Panic Attacks In Children

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Children can suffer from panic attacks just the same way adults do.

This is when the ‘flight-or-fight’ response, normally triggered by imminent danger, happens due to intense anxiety. This can happen with absolutely no obvious trigger, the brain tricking the autonomic nervous system to activate the ‘flight-or-fight’ response. The body is flooded with adrenaline and other hormones that cause physiological changes.

These can include an increased heart rate or palpitations, shortness of breath, dizziness, trembling and muscle tension. The panic attack can last from a few minutes to half an hour. However, the physical and emotional effects of the attack may last for much longer.

Approximately 35 per cent of people will experience a panic attack at some time in their lives. Without help, regular panic attacks can be severely disabling causing avoidance a wide range of situations for fear of experiencing an attack.

Symptoms of panic attacks in children include:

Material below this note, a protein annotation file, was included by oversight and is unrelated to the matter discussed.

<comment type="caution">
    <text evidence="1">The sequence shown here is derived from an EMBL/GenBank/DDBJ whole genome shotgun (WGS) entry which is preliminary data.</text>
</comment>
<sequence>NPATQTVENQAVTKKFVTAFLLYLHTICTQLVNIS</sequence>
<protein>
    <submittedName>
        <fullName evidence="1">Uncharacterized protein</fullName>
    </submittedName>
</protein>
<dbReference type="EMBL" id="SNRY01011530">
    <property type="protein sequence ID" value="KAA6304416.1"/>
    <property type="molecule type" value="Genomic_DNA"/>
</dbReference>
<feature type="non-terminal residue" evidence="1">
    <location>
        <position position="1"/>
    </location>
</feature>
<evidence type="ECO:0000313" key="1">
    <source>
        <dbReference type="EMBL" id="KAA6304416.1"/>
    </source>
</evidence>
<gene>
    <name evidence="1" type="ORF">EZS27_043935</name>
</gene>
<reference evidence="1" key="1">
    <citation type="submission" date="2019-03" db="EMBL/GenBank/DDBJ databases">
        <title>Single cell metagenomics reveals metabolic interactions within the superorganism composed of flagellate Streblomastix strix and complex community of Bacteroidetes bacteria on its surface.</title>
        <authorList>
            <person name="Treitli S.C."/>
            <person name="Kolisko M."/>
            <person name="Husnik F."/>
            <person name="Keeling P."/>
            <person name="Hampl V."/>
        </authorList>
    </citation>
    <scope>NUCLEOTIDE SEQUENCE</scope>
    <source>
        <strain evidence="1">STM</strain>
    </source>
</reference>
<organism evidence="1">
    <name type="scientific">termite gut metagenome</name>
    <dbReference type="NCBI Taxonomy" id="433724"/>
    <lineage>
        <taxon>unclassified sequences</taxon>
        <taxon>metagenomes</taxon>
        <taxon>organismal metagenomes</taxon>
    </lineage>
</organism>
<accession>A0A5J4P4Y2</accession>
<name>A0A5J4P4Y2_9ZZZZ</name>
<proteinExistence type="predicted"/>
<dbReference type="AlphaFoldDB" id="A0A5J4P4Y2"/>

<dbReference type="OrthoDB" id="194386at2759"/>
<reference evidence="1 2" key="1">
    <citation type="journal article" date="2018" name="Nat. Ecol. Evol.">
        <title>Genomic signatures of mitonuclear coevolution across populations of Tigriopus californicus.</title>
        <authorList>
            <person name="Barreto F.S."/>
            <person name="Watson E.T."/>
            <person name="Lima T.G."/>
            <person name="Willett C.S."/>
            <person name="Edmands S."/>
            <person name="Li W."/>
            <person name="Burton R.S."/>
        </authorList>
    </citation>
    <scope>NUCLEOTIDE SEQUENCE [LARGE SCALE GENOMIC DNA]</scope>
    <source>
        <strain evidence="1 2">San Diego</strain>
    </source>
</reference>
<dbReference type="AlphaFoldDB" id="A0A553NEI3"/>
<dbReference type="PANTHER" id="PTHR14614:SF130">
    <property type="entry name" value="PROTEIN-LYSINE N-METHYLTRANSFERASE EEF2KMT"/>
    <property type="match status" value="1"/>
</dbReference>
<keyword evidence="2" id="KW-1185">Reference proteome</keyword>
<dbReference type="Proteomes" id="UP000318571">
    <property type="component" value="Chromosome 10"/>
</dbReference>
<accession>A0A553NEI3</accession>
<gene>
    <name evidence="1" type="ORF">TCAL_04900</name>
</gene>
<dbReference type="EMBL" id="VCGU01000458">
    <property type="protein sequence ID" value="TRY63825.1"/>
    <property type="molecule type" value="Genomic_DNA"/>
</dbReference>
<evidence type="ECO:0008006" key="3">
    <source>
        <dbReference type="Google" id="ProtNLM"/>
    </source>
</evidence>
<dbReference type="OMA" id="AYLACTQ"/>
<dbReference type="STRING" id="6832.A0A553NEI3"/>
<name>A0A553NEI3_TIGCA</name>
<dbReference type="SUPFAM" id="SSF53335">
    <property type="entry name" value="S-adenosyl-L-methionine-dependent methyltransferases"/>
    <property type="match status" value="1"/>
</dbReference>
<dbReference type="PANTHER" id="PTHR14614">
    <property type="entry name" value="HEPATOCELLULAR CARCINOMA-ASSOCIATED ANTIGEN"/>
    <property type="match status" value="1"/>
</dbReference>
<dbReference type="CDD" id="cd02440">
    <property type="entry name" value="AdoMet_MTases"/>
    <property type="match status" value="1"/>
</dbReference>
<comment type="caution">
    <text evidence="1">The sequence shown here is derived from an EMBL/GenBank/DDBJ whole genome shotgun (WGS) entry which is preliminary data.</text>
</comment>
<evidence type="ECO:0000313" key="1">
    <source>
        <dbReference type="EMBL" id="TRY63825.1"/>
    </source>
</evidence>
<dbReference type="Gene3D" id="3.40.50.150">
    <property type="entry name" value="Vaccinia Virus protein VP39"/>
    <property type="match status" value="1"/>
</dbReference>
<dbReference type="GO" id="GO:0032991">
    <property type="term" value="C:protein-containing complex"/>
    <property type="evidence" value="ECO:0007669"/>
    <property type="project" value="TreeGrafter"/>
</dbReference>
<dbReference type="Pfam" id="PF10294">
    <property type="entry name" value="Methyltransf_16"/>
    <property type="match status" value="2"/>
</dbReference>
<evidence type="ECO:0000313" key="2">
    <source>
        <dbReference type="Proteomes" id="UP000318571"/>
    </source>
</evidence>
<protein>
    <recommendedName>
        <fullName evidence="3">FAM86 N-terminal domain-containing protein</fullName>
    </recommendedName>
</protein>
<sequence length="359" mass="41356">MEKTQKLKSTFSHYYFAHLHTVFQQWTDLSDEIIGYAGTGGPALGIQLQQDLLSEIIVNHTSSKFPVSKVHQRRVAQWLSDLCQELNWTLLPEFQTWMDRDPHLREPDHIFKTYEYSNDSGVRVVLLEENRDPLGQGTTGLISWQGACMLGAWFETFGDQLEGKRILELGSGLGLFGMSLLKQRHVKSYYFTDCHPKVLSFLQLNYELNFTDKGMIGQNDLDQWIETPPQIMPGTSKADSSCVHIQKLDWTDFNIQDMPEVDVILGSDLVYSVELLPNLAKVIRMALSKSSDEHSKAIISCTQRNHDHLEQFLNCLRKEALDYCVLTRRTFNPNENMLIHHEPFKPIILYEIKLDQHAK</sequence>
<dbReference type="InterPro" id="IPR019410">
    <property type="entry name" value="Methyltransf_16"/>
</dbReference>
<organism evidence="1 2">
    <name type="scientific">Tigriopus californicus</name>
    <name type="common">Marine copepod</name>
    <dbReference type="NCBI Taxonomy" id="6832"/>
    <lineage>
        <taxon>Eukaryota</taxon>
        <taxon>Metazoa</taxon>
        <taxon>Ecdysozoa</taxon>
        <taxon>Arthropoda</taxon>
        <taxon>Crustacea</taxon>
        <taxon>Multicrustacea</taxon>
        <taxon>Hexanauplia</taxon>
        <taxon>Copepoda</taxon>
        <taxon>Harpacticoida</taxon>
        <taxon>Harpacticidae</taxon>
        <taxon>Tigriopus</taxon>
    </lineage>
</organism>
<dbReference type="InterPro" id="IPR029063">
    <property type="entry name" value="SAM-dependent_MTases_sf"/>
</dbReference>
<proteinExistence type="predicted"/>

Feelings:

  • Anxious and irrational thinking including being hyper-vigilant and expecting danger
  • Dread, danger or foreboding
  • Fear of going mad, losing control or dying

Physical sensations:

  • Fight/flight/freeze response
  • Heart palpitations;
  • Hyperventilation, shortness of breath, or breath holding;
  • Dry mouth, choking or being unable to talk;
  • Lightheadedness and dizziness
  • Pins and needles in the limbs
  • Trembling or shaking, sweating
  • Hot and cold flushes
  • Accelerated heart rate
  • Tightness in the chest
  • Nausea or abdominal distress
  • Tense muscles
  • Muscle tension;

The cause of panic attacks are often hard to pin point but some things are known to increase the likelihood of an attack:

  • Stress hormones including adrenalin experienced for prolonged periods of time or due to a traumatic event.
  • Excessive caffeine intake from coffee or energy drinks.
  • Other stimulants including amphetamines that raise the heart rate.
  • Hyperventilation causing over oxygenated blood.
  • Intense physical exercise.
  • Sudden changes of environment e.g. overcrowded, hot or stuffy.

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